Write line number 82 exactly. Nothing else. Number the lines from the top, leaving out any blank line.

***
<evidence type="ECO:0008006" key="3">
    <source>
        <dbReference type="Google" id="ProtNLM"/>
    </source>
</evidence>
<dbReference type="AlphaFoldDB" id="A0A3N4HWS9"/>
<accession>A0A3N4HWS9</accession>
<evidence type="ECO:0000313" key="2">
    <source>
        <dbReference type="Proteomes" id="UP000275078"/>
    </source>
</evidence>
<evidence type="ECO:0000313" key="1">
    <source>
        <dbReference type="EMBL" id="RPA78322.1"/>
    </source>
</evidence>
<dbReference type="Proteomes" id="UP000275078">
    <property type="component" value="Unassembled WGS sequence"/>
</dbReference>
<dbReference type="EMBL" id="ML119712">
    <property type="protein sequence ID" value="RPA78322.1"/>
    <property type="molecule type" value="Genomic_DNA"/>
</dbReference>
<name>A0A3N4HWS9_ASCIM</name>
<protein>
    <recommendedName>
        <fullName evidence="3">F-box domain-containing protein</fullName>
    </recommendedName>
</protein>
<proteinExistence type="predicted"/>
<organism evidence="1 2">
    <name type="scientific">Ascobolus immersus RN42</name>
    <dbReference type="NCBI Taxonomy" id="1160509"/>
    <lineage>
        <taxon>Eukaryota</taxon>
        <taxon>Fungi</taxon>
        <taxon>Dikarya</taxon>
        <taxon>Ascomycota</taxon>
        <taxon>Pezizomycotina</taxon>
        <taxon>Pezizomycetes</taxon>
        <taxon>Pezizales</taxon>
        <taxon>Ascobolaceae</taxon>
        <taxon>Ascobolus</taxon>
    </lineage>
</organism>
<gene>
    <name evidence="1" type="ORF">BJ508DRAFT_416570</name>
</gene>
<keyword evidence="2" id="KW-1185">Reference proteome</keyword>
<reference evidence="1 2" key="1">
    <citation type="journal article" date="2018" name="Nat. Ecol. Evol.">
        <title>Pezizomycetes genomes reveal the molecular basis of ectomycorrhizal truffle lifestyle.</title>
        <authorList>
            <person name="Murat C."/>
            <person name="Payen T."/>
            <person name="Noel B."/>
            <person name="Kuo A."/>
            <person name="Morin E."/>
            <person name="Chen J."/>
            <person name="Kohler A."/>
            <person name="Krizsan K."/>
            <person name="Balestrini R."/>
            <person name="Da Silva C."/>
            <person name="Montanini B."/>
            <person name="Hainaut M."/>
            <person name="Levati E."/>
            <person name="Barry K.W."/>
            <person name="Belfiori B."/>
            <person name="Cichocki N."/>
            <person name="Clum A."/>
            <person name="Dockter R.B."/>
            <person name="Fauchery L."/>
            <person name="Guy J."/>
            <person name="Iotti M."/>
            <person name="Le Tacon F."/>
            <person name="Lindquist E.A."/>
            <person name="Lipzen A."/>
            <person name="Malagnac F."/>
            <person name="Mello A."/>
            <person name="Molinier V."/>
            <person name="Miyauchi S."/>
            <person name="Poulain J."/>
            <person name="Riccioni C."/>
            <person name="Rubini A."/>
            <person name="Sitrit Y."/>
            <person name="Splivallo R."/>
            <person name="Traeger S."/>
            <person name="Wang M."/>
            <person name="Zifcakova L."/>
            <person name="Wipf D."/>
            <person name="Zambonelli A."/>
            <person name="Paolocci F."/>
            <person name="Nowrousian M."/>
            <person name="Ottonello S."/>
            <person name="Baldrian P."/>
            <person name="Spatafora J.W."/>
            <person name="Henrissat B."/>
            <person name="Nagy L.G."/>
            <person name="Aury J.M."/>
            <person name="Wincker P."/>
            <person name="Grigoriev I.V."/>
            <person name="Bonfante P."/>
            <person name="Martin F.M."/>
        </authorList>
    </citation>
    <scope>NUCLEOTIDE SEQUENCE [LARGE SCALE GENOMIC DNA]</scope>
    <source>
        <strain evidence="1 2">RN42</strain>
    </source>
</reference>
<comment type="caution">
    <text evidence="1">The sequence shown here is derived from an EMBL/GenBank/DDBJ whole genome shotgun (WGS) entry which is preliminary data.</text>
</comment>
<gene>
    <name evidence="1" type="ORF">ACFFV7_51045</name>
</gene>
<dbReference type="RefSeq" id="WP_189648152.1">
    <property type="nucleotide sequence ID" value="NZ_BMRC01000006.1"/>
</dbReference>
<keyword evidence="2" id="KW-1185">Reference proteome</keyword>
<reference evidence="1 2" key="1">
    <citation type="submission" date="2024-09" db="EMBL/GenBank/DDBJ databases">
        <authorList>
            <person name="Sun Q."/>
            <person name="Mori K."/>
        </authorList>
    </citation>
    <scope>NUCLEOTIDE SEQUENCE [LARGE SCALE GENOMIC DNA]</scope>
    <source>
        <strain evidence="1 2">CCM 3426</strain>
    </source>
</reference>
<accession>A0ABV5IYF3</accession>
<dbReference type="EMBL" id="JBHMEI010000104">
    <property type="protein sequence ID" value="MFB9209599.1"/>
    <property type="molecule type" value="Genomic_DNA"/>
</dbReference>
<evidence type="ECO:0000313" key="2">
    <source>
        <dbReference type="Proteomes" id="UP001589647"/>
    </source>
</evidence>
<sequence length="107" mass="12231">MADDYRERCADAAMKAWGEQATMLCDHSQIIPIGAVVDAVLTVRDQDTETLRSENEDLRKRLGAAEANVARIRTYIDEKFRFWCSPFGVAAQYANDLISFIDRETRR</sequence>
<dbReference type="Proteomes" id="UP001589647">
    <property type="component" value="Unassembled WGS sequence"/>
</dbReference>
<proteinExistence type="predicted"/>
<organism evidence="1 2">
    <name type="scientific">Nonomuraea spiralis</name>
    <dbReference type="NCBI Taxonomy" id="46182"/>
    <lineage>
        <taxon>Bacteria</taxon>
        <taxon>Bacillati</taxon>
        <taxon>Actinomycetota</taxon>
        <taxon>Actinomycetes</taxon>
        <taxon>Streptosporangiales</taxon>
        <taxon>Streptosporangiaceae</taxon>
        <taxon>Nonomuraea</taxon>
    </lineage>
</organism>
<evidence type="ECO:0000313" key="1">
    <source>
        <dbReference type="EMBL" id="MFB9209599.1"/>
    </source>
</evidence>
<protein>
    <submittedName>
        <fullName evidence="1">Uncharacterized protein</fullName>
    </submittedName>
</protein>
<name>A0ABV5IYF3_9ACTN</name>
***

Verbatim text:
            <person name="Miyauchi S."/>